Figure 2: Shows the tube-based guitar amplifier’s schematic, which I based on my conceptual block drawing.

The input buffer stage V1a, is a common cathode stage. The resistor values I used are typical of many common cathode circuits in guitar applications. I chose a fairly large value for C5 to provide a shunt capacitor and maximum gain through the low audio range. C4 is also large for most coupling capacitors and provides a response through the low audio range.

The overdrive gain stages, V1b and V2a, are also common cathode stages. Capacitance values in this section were chosen for their frequency responses and overall tone shaping. The values I selected were optimized based on my hearing preferences and my particular setup. However, you can adjust the values to your particular tastes.

For the first overdrive stage of V1b, I chose C1 to begin to rolloff gain at about 150 Hz. R3 is larger than most anode resistors found in guitar amplifiers, but it can be used to generate a large voltage swing from the output of V1b. Too much bass in a guitar distortion produces a muddy sound. So, I chose C2 for a high-pass effect at about 200 Hz.

I determined the values for V1b with a similar objective. C3 is smaller, but it actually has a similar frequency response because the effective impedance seen by the capacitor is higher. I did not choose a bypass capacitor for R6, reducing the gain. I did it for the sound. For those who want extra distortion, a bypass capacitor around R6 can be added. I opted for D1 and R8 during the circuit’s tune up. Without D1, V2b abruptly goes into cutoff and causes a tearing sound. D1 prevents the grid from going too negative. R8 moderates the diode’s abrupt effect.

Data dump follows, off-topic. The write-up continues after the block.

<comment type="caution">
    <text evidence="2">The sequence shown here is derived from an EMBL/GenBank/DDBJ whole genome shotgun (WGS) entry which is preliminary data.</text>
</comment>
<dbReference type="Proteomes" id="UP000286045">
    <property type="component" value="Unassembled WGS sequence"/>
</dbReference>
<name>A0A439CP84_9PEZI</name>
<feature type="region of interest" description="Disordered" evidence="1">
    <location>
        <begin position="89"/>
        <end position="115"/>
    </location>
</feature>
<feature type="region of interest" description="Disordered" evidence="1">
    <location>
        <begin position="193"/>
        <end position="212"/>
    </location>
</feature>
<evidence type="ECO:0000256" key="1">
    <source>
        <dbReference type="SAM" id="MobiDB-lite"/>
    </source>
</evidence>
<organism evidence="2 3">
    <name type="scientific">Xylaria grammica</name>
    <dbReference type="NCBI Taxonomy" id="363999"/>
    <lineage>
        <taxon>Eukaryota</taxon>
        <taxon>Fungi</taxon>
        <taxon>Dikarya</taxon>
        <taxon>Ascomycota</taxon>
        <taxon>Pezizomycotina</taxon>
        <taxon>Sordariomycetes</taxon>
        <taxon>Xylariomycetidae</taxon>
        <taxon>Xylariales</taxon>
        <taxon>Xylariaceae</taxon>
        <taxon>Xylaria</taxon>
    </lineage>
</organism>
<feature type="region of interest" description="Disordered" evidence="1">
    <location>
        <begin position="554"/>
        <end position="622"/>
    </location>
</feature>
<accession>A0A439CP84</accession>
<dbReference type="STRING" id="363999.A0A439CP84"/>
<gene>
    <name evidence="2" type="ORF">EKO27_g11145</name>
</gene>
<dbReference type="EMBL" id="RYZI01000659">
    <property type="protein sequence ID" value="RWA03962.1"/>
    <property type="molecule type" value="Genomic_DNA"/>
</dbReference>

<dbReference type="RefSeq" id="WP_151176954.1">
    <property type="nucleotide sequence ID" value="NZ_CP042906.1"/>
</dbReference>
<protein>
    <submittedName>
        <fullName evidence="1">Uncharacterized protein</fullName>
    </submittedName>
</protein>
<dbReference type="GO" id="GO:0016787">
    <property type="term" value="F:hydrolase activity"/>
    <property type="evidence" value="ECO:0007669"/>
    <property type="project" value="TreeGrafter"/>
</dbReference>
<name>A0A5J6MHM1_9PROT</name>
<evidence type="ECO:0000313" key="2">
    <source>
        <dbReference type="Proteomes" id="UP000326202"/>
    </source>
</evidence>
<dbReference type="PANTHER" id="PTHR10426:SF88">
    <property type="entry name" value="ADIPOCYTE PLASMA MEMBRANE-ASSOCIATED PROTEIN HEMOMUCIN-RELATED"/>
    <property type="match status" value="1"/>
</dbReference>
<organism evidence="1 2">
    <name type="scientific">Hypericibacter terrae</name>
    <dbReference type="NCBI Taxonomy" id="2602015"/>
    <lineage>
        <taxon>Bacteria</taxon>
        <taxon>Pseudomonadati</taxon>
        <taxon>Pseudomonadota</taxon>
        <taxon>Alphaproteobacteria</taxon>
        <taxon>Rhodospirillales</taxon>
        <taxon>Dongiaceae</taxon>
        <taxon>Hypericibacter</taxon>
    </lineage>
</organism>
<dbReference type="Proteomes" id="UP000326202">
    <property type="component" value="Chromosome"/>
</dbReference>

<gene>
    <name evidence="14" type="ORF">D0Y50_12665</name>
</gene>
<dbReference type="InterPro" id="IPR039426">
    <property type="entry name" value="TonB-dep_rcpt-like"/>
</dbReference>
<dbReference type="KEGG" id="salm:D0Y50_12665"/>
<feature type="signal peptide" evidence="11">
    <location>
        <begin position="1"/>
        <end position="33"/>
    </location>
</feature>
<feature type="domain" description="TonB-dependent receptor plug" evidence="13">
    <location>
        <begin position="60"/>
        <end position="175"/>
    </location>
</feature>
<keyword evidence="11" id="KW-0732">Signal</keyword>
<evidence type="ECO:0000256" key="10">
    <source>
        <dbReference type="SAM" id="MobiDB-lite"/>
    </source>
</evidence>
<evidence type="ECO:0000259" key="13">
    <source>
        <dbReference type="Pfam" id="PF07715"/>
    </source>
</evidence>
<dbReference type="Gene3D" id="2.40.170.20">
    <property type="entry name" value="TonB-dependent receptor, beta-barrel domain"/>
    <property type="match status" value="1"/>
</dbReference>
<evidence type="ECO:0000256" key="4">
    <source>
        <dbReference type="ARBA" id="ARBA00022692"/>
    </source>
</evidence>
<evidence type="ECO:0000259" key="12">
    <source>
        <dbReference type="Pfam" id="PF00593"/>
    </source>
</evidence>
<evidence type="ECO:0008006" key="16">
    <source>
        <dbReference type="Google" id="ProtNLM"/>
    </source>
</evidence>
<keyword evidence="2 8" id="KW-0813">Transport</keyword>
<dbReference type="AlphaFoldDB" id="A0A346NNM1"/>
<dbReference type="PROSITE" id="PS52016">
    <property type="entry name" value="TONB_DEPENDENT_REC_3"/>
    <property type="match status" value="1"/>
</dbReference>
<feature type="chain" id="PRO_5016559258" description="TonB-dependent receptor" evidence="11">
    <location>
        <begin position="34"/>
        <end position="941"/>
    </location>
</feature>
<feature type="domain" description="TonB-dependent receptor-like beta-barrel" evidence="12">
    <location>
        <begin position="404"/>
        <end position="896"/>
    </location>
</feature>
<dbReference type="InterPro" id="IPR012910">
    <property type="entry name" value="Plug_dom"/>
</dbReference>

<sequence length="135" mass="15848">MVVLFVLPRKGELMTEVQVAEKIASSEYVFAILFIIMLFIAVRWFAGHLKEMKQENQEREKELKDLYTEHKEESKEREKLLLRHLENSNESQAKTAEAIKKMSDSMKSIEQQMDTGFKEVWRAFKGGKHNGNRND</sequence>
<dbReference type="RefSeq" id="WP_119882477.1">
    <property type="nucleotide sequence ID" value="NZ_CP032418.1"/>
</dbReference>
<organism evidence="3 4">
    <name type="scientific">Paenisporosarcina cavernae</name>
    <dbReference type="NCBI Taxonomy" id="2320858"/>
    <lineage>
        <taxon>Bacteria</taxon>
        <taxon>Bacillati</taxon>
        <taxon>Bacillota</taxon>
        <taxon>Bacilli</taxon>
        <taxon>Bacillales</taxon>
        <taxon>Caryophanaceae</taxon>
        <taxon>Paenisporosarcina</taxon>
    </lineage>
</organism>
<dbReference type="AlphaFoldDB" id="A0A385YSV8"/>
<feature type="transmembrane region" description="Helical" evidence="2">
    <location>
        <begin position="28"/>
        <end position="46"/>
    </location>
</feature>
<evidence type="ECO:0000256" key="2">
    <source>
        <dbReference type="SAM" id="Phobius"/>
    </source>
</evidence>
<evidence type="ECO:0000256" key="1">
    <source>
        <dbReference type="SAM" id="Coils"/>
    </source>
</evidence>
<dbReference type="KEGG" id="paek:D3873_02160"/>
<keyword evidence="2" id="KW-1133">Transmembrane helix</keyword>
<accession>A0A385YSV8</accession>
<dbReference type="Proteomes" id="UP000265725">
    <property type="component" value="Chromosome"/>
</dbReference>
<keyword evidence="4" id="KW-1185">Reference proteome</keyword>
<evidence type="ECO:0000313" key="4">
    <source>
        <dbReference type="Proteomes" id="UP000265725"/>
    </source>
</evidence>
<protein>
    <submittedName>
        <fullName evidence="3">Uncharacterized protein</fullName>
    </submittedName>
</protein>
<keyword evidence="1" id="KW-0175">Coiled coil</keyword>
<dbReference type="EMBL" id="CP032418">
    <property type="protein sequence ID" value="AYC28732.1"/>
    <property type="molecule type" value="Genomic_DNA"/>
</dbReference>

Too much high-frequency content above the normal guitar range can cause a shrill sound in distortion circuits. Typically, some sort of rolloff is included in most full-sounding distortion. I selected C10 to roll off the high-end of the distortion channels above about 5 kHz. 

I used the standard configuration found in many well known amplifiers (e.g., Fender, Marshall, and Mesa Boogie) for my tone control circuit. The amplifier’s design resulted in a versatile range of guitar tones for a fairly simple circuit. Any specific component value choices can be adjusted to tailor the sound to the particular guitar player, the player’s style, and the player’s choice of sound (see Photo 1).

The power supply and the tube heater sections are not specifically shown, but they are assumed to be incorporated as part of the overall guitar amplifier construction. I encourage you to use high-voltage bypass capacitors entering every anode resistor. I used 250 VDC for this circuit, but the exact value is flexible certainly ±10% to ±15%. 
Photo 1: The completed amplifier packaged in a wooden cabinet is shown from the front (a) ...
...and back (b).

Output Interface